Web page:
I think forgiving errors, especially those made knowingly, is ultimately damaging to the profession, and to the political system. The current problems at CBS are largely of their own making. Someone wanted to believe they had a good story with a clear point of view for _60 Minutes._. Unfortunately, the little matter of veracity of the source was apparently deemed a secondary issue by CBS. They couldn't understand why people made a fuss about the charge that the story was based on forged documents. Hence Rather's harping about how the facts of the case were not being disputed, just the documents. Thereby he was missing the point - using forged documents to tell the truth is, in simple terms, a lie. The September 10, 2004 _Chronicle of Higher Education_ has an interesting article called "Who Cares Abouth the Truth?" by Michael Lynch. His argument seems quite convincing to me - truth matters, and should matter - especially to people who claim the mantle of political "liberal" for themselves. For example, let's look at this week in HNN. If there is no truth, why are so many historians unhappy about David Irving's study of the Holocaust? His books are not dull history, but the fact that they are exciting does not make them factually correct. Personally, I'm much more interested in the facts, even if sometimes they are dull, than I am in an exciting work of fiction. That's why I majored in history, instead of creative writing and literature.

Thanks for reading.

Charles V. Mutschler


Ralph E. Luker - 9/21/2004

Clayton, Listen very carefully. I will say this only once. There is a difference between saying, as you did, that the vast majority of professional historians do not adhere to professional standards; and saying, as Ron Robin did, that, as a group, professional historians are losing the struggle to police themselves. Think about it overnight. When you come back to school tomorrow, let me know if you can distinguish between those two things. Oh, and by the way, do you count yourself a historian? If so, is your failure to offer evidence for your gross generalizations one of the signs that you are failing to live up to professional standards? Got that?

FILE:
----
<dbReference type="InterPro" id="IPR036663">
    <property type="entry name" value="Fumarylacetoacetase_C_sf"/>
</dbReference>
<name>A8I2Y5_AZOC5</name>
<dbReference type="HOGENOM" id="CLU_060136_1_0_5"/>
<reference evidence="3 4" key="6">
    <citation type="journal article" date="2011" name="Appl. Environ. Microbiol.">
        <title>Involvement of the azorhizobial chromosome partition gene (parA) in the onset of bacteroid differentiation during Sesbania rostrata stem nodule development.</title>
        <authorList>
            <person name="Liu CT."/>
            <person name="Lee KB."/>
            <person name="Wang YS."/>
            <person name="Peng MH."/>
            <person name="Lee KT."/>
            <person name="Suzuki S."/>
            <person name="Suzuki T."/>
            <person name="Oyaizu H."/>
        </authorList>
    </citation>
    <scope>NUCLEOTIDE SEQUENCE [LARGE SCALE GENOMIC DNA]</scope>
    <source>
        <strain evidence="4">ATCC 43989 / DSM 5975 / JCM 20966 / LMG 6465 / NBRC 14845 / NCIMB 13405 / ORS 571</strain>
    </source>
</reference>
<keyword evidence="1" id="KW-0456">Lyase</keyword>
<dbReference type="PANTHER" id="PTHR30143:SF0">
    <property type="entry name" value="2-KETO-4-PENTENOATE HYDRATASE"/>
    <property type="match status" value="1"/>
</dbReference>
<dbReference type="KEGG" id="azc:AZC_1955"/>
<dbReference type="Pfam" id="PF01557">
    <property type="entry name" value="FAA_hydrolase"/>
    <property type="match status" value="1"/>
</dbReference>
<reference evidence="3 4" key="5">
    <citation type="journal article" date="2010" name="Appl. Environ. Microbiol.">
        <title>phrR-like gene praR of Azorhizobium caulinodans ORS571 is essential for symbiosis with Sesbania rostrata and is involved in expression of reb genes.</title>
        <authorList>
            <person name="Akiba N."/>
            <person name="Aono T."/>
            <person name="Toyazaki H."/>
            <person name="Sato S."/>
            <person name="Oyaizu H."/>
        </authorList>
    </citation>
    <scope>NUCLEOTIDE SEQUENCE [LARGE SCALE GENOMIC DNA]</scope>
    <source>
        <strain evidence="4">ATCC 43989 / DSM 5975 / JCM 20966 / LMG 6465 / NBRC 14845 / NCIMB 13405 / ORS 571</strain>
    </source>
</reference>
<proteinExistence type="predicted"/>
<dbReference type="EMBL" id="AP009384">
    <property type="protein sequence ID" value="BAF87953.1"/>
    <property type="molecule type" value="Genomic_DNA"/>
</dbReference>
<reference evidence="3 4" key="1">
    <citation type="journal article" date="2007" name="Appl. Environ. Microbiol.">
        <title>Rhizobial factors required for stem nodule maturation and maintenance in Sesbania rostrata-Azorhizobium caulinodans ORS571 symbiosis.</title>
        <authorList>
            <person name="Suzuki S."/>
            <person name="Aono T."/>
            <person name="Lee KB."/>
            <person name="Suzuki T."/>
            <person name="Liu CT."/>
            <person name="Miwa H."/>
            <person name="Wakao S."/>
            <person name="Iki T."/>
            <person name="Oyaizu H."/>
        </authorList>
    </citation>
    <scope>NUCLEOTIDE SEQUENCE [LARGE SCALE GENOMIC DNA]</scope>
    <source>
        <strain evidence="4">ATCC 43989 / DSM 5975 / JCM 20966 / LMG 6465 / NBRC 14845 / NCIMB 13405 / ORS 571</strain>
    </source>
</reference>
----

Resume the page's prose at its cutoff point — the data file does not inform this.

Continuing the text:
Peter N. Kirstein - 9/20/2004

David Horowitz stands on principle, is fearless in his views and is as far to the right as I am to the left. He has also been very fair to me. Frontpagemag.com did several stories on me and yet stopped short of advocating my being suspended for an act of conscience. Then on July 4, 2003, I was able to participate in a debate with Victor Davis Hanson and other luminaries on Frontpage.
http://www.frontpagemag.com/Articles/ReadArticle.asp?ID=8746

While Mr Horowitz's Academic Bill or Rights I construe as a threat to academic freedom and his politics as, shall I say, misguided this man would never attack a person, a professor (yes we are persons!), an institution, a left-wing group, the Palestinians, Stalinists, leftists, Marxists without identifying himself as David Horowitz.
Can any of you imagine this conservative savant writing an anonymous letter or giving credence to attack dogs who bite with a fake name tags around their necks!


Clayton Earl Cramer - 9/20/2004

"a) if Ron Robin is correct in his new book, professional historians as a group seem to be losing the struggle to police ourselves"

Gee, didn't you just take me to task for suggesting that the professional standards of historians aren't up to snuff? How many articles have to appear about plagiarism, fraud, hopeless careless, before you admit that there is something terribly wrong with the profession?


Peter N. Kirstein - 9/20/2004

I was thinking of the X Article today. I doubt if Foreign Affairs would publish such a piece today. Of course, Kennan was formulating the policy of containment against Russia--we needed and need one against America-- and was not using his anonymity to attack an individual, unless Stalin counts!

I just wrote a fairly long posting denouncing further this article and its use of pseudonymous sources in a response to Dr Dresner in my article. So I won't bore you with repetition.